LIVE MUSIC: West of 5 to take stage May 30 at Humphreys
by Bart Mendoza
May 15, 2013 | 2766 views | 0 0 comments | 14 14 recommendations | email to a friend | print
Together since 2002, the lineup of guitarist Frank Sanchez, keyboardist Bruce Walker, drummer Michael Aguilar  and bassist Frank Cicero, with singer Angel Phipps make up West of 5, which performs at Humphreys Backstage Lounge on May 30.                            Courtesy photo

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While it’s often perceived that performing in a cover band is taking the easy way out for a musician, nothing could be further from the truth. From exacting fans who want to hear every note in place to the bands themselves trying to avoid the same song choices as other bands on the circuit, there can be much to consider.

Most bands implode fairly quickly, losing the magic that comes from a group of musicians plying their trade for a significant length of time. Given enough stage and rehearsal time together, a group of musicians can become near telepathic.

Such is the case with West of 5, which performs at Humphreys Backstage Lounge on May 30. Together since 2002, the lineup includes guitarist Frank Sanchez, keyboardist Bruce Walker, drummer Michael Aguilar and bassist Frank Cicero, with singer Angel Phipps coming aboard last September.


“Our goal is to find an interesting mix of cover songs that includes the usual favorites and some hidden treasures,” said Cicero. “Our inspiration is to play these songs as well as we possibly can, always searching for those magical moments when everything clicks.”

He said it’s important to rise above the typical bar band set list.

“Our songs range from classic rockers like Journey and Heart to newer material like Bruno Mars, Adele, Duffy and Franz Ferdinand,” Cicero said.

“We try to find some ‘hidden treasures’ that other bands don’t play,” he said. “We don’t want to play the same songs that everyone else does … and the crowd doesn’t want to hear that either. We tend to start out with more of our classic-rock material earlier in the night and rock a lot harder in the last set of the evening when people are more amped up.”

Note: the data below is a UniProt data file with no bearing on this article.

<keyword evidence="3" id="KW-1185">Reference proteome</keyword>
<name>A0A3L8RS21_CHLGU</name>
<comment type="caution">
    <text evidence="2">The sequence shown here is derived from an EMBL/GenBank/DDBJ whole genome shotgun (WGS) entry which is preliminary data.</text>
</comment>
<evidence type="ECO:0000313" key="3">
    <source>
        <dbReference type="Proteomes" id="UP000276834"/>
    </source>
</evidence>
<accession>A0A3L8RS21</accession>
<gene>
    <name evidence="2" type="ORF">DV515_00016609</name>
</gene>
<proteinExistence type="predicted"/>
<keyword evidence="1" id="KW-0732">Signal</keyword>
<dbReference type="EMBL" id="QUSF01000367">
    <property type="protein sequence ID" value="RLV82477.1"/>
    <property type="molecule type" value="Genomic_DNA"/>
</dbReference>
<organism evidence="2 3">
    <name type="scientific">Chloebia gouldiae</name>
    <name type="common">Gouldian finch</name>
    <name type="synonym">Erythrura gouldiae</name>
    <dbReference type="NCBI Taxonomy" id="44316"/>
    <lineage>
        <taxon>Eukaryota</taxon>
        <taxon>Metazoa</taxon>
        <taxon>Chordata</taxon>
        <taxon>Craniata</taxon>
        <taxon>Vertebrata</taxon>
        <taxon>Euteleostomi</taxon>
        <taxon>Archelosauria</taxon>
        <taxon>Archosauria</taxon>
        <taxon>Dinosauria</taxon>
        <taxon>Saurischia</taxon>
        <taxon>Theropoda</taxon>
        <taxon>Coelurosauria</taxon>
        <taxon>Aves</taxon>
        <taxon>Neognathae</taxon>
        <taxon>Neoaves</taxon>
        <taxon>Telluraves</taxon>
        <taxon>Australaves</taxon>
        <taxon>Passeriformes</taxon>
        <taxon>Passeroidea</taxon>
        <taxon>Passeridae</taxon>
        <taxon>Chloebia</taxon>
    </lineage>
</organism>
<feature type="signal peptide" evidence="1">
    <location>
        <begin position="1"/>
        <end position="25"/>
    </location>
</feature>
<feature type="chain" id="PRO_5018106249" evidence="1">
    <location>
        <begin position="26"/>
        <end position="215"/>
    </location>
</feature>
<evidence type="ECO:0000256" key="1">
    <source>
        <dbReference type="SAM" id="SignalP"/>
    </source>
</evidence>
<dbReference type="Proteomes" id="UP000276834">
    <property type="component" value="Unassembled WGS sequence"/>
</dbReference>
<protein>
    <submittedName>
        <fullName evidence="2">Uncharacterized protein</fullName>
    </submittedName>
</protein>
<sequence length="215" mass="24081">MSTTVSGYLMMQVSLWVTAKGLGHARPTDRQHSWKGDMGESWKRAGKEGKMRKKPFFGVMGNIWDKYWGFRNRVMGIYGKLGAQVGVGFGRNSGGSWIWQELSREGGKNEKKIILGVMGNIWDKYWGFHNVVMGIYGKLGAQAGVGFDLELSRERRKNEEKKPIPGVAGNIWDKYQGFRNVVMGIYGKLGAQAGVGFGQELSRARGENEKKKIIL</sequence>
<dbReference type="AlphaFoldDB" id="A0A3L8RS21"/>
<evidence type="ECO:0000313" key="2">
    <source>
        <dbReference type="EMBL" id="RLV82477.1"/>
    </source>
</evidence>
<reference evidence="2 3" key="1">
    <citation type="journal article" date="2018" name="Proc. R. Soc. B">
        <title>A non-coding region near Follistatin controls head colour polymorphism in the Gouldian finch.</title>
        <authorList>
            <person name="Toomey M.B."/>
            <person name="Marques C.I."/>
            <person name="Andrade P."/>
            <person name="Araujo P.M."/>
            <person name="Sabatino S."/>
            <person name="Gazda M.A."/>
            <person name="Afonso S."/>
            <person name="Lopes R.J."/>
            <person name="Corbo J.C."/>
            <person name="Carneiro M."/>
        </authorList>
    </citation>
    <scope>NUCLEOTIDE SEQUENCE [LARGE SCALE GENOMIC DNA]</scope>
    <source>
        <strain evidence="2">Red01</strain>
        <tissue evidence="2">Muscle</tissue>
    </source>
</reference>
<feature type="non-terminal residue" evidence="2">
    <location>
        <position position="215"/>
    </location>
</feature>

He cites the band’s takes on Journey and Heart, as well as a scorching version of Rolling Stones’ classic “Gimme Shelter,” as particular crowd pleasers.

“We always get a great response to Frank Sanchez’ guitar solo in ‘Black Magic Woman.’ Some nights, it is hard to get people dancing,” he said. “You’ll see them dancing in their seats. Then, some nights, in places where there is none, they’ll make their own dance floor and go nuts. A couple of times, people have fallen onto the stage by accident. One time, it knocked over a microphone, almost knocking the tooth out of my mouth.”

Cicero said he has staked his reputation on his bass playing, but originally he tried out the guitar.

“I've always loved the sound of guitar,” he said. “I briefly tried it, but I kept finding myself gravitating toward the bass line. I took my high school graduation money and bought a Gibson EB-3 bass. I basically tinkered around, learning a few things by ear.”

His indoctrination into the band scene came soon after.

“I had a good friend who’s a great guitar player, who I’d jam with once in a while. He would show me a few things, but I really only knew a few simple songs,” Cicero said. “Then, one day, out of the blue, he called me up and asked me if I wanted to play in his band. I said, ‘Sure.’ He said, ‘Good, we've got a gig in three weeks.’ That was a crash course for sure. I was barely, barely passable.”

For his first paid public performance at age 21, he selected some unusual tunes.

“It was at some dinky small town pub. The only song I remember doing at that time was some Ted Nugent instrumental that I thought was cool. Plus, I do remember doing La Grange, which is, like, three notes in the whole song,” he said.


Cicero performed for a bit longer before taking a break.

“I started playing in rock cover bands in college and for about five years after that,” Cicero said.” I quit for a while, but the itch to play live music was just too, too strong.”

He points out that all the members of West of 5 are avid music fans, playing in multiple bands.

“All the other members in our band are also in other groups. Angel sings in Super Nacho. Frank Sanchez is in the original Spanish rock band Castillo. Bruce Walker and Michael Aguilar are also in Bottomline, who play both originals and covers,” Cicero said.

Now, with decades of experience behind him and currently part of one of the city’s better-known cover bands, Cicero said he considers the road his musical career to still has a ways to go.

“The journey is endless,” he said. “There’s always more to learn. I feel that I’m continuously improving.”

• West of 5: Thursday May 30, at Humphreys Backstage Live, 2241 Shelter Island Drive. 7 to 11 p.m. $5. www.humphreysbackstagelive.com
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